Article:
Bond Traders Are Eager to Get Past G-20 and Focus on Data Again
(Bloomberg) -- News from Osaka could ambush markets at any point, so now is the time to give some thought to why economic data in the days ahead -- and especially next Friday’s U.S. jobs report -- will be crucial for bond investors.
The U.S.-China trade dispute that’s the focal point in this weekend’s Group-of-20 meeting has helped push 10-year Treasury yields to their lowest level since 2016. But the strength of American payrolls has been one of the few tethers on the bond bull market. The 3.6% unemployment rate is the lowest since Federal Reserve Chairman Jerome Powell got his drivers’ license, by his own testimony. And it’s exhibit A for those who say the near-record economic expansion can continue.
Cracks may be starting to show in the labor market. Data for May showed a big slowdown in payroll growth, adding to concerns about the impact of tariffs against a darkening global economic backdrop. A second straight disappointment could see yields breach their recent lows. Conversely, the biggest risk for Treasuries would be a strong report that also hints at climbing wage pressures, says Chuck Tomes at Manulife Asset Management.
“If that came with average hourly earnings surprising to the upside as well, you could see a sharp move in a short period of time,” with yields spiking higher, said the portfolio manager. “If you combine that with positive headlines from the G-20 and a move towards an agreement happening, that could have implications for the U.S. Treasury market and pricing for the Fed.”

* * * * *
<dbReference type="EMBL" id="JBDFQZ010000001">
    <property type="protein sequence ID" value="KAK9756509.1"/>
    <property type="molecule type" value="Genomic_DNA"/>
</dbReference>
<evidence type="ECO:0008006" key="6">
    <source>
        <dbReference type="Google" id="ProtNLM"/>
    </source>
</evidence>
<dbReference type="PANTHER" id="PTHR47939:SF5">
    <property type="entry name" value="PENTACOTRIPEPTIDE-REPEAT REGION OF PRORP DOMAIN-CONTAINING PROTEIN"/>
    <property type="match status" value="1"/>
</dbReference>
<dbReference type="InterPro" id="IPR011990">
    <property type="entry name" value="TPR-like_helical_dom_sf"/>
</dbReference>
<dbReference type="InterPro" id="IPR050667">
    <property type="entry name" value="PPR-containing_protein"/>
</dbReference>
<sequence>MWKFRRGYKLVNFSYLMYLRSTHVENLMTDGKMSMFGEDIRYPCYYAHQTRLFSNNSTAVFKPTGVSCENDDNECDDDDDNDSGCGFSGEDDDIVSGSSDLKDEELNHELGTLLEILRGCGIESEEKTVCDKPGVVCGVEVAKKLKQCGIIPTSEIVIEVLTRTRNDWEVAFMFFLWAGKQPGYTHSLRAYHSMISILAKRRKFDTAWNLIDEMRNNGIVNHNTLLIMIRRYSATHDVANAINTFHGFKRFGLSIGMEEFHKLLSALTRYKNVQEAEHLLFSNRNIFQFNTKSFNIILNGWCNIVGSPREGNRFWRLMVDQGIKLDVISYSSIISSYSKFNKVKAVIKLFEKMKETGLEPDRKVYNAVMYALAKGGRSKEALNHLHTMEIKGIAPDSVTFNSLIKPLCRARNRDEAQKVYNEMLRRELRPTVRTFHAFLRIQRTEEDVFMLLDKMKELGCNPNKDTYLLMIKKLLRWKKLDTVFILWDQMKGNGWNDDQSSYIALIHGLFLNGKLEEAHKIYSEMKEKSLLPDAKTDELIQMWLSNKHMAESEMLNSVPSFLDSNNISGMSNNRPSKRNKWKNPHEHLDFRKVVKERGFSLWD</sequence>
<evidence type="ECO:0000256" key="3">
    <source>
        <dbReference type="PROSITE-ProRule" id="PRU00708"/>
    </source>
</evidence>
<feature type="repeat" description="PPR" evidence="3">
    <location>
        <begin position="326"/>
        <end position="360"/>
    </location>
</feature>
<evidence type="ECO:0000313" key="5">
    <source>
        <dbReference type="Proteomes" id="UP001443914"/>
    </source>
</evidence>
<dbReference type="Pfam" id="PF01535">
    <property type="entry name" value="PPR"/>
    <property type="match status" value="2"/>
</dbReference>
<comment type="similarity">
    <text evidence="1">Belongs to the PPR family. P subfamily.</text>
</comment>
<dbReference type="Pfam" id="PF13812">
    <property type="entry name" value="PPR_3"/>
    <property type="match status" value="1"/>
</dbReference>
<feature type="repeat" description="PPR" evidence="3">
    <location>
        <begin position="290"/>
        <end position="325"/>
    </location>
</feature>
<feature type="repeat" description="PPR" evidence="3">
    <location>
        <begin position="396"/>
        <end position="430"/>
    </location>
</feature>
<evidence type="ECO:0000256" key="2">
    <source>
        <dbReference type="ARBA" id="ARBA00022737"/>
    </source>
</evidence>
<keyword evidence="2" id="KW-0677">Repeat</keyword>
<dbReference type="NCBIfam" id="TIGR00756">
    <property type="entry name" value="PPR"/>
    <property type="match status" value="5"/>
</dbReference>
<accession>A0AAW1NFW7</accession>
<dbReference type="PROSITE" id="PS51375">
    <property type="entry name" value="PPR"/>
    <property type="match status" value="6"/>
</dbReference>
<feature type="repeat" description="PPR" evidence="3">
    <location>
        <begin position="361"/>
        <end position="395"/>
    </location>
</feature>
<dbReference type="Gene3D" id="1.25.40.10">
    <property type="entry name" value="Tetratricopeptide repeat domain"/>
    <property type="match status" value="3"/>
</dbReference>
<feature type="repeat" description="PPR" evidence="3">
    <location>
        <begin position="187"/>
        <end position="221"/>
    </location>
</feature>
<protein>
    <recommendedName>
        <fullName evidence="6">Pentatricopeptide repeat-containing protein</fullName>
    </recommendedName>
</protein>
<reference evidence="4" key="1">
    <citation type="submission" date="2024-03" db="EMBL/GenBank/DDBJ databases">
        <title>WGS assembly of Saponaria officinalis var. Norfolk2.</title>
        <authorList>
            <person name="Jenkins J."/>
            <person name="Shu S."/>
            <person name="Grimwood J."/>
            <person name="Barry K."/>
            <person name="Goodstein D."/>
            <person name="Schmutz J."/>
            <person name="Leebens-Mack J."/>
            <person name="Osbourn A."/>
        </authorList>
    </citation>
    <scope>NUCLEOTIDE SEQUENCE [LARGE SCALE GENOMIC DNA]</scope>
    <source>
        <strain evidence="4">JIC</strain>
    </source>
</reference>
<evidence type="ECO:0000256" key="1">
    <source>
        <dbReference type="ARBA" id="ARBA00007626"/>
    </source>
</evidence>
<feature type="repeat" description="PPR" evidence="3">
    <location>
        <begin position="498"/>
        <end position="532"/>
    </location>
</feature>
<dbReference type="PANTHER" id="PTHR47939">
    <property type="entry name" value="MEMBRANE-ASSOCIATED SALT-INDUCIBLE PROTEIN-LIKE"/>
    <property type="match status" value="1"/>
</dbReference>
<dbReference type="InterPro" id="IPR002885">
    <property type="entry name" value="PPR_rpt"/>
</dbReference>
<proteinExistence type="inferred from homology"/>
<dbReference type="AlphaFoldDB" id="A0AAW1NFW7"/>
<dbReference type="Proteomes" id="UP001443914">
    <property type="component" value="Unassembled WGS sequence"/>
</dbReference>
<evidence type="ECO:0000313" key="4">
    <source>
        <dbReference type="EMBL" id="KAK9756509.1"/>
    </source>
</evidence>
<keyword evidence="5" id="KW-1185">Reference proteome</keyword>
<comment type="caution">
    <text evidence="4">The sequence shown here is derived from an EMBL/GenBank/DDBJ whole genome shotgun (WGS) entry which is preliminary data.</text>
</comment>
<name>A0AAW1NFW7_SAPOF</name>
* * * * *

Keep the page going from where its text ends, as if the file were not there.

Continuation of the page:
Traders are betting the Fed will take more drastic action than the modest cut it seems to be leaning toward as soon as next month. Market pricing reflects expectations the central bank will cut rates by around a percentage point in the coming year.
The market’s view may start to look more likely if the next round of purchasing managers indexes shows a further slide in activity in the world’s largest economies. Manufacturing sectors have broadly weakened, and the coming days bring reports from China and Europe. Service-sector data, which have generally held up, are due Wednesday in the U.S. and Europe. That’s the day before U.S. markets shut for the July 4 holiday.
Barclays Capital’s head of macro research, Ajay Rajadhyaksha, says that even if there’s a truce in trade hostilities following this weekend and payrolls rebound, U.S. yields are unlikely to rise more than a few basis points.
As long as inflation remains weak globally, and with negative yields making large swaths of non-U.S. markets “uninvestible” at this point, he doubts that much of the rally over the last couple of months will be reversed.
What to Watch
- Here’s the economic calendar next week:
- July 1: Markit U.S. manufacturing PMI; ISM manufacturing; construction spending
- July 2: Wards total vehicle sales
- July 3: MBA mortgage applications; Challenger job cuts; ADP employment; trade balance; jobless claims; Bloomberg consumer comfort; Markit U.S. services and composite PMIs; durable goods/factory orders; ISM non-manufacturing index
- July 5: Nonfarm payrolls report
- Fedspeak is thin:
- July 1: Vice Chairman Richard Clarida speaks in Helsinki on monetary policy
- July 2: New York Fed’s John Williams in Zurich on the global economic and policy outlook; Cleveland Fed’s Loretta Mester in London
- The auction calendar:
- July 1: $36 billion 3-month bills; $36 billion 6-month bills
- July 3: 4-, 8-week bills
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